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  1. #1


    Member Since
    Aug 08, 2012
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    Macbook Overheating Solution?
    Hi everyone,

    When I use my Macbook for the long time (more than 2 hours), it generates heat and it is very hot, so that when I touch my finger on my Macbook (left side of the Macbook), it hurts my finger.

    I think the temperature is about 60-70 Celcius.

    Is there any method to decrease the temperature of the Macbook by using a cooler like most notebook does?

    Also, I notice that my Macbook do not use a cooling fan, please cmiiw.

    I check it by seeing the bottom part of my Macbook.

    Note that this is my second Macbook after my first Macbook is totally dead.

    Thank you

    Me

  2. #2

    wolfpuppies3's Avatar
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    15" MB Pro, 2.66 i7 ; 11 MBA 1.8GZ i7; 13"MBA 2GZ i7 8 GB mem 512GB SSD, 2 iPad3s, 1 iPad Mini
    That is not overheating. As I write this, mine is 64 degrees C. Fans haven't even come on and yes, all three of my MacBooks have fans.

  3. #3


    Member Since
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    Quote Originally Posted by wolfpuppies3 View Post
    That is not overheating. As I write this, mine is 64 degrees C. Fans haven't even come on and yes, all three of my MacBooks have fans.
    If it is not called by the overheat, may I know what it called?

    Also, can you please tell me where the location/position of the Macbook fans is?

    Because when I see the bottom part of my Macbook, I was not able to find any fans because everything is closed by the case.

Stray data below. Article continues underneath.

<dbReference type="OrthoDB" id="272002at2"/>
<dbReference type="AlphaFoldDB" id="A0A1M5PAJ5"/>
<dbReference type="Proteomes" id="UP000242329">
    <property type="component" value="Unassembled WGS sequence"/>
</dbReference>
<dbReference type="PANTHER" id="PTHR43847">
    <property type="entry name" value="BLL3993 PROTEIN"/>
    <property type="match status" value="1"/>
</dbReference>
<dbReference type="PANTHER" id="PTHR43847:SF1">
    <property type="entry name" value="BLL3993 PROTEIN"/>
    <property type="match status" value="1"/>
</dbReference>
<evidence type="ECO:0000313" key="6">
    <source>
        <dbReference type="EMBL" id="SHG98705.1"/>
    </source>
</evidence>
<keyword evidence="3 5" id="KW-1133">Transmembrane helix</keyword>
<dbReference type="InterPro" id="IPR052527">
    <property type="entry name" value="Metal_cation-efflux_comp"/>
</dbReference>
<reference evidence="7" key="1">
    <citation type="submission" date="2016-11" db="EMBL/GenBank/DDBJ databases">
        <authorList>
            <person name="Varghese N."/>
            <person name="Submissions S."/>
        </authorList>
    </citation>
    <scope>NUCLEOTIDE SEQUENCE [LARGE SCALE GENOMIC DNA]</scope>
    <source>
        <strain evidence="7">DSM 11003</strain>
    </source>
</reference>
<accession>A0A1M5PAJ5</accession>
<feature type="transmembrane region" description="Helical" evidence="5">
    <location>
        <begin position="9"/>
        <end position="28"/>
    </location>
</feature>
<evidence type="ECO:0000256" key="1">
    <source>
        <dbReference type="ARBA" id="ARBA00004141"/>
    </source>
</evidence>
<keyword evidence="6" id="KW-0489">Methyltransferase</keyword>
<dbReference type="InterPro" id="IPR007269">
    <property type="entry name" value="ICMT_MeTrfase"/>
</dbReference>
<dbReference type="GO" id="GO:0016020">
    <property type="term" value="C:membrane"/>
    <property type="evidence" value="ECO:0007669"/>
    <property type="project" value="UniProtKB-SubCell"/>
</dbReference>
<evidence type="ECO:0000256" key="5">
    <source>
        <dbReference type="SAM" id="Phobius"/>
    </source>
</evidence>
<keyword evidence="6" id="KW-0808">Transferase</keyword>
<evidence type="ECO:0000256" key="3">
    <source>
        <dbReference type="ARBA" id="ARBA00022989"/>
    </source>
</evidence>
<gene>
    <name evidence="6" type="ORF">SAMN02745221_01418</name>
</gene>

4. #4

    pigoo3's Avatar
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    Quote Originally Posted by mekmek View Post
    If it is not called by the overheat, may I know what it called?
    It's called a warm MacBook...what else would it be called???

    60-70 C is not really abnormal...we get folks with temps of 80C, 90C, and higher.

    Quote Originally Posted by mekmek View Post
    Also, can you please tell me where the location/position of the Macbook fans is?

    Because when I see the bottom part of my Macbook, I was not able to find any fans because everything is closed by the case.
    The fan is inside the computer...you cannot see it without taking the computer apart.

    Also...your computer cannot be getting that hot...since if it was REALLY getting HOT...you would be able to hear the fan running at high rpm's (it's VERY obvious...you wouldn't be able to miss it).

    - Nick
    - Too many "beachballs", read this: Beachballs
    - Computer seems slower than it used to? Read this for some slow computer tips: Speedup
    - Almost full hard drive? Some solutions. Out of Space
    - Apple Battery Info. Battery

  5. #5


    Member Since
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    Quote Originally Posted by pigoo3 View Post
    Also...your computer cannot be getting that hot...since if it was REALLY getting HOT...you would be able to hear the fan running at high rpm's (it's VERY obvious...you wouldn't be able to miss it).

    - Nick
    Why you are not believe me?

    I am saying the truth.

    I do not measure it (the temperature) using any equipment or a help of software.

    I just guessing it because when I hold my hand on the surface, it hurts my hand.

    It is not on the left side of my Macbook but the entire surface around the keyboard.

    Also, I was not able to hear anything related to the fans.

    Please trust me.

    Btw, my Macbook is not the Pro one.

    Like I was said, this is my second Macbook.

    My first Macbook is totally dead.

    The serviceman said the motherboard is dead.

    So, I am afraid it will happened again to my current Macbook.

  6. #6

    mrplow's Avatar
    Member Since
    Oct 01, 2007
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    27" iMac i7 (2011) 10.11, Mac Mini i5 (2014), iPhone6s, Apple Watch, iPad Pro 9.7, AppleTV (4)
    You can look at iFixit for fan location. Depending on your MacBook the one or two fans are located at the back of the Mac behind the vent that runs along the base of the screen.

    If a particular are of your Mac is getting hot it will correspond to the CPU, GPU or hard disk.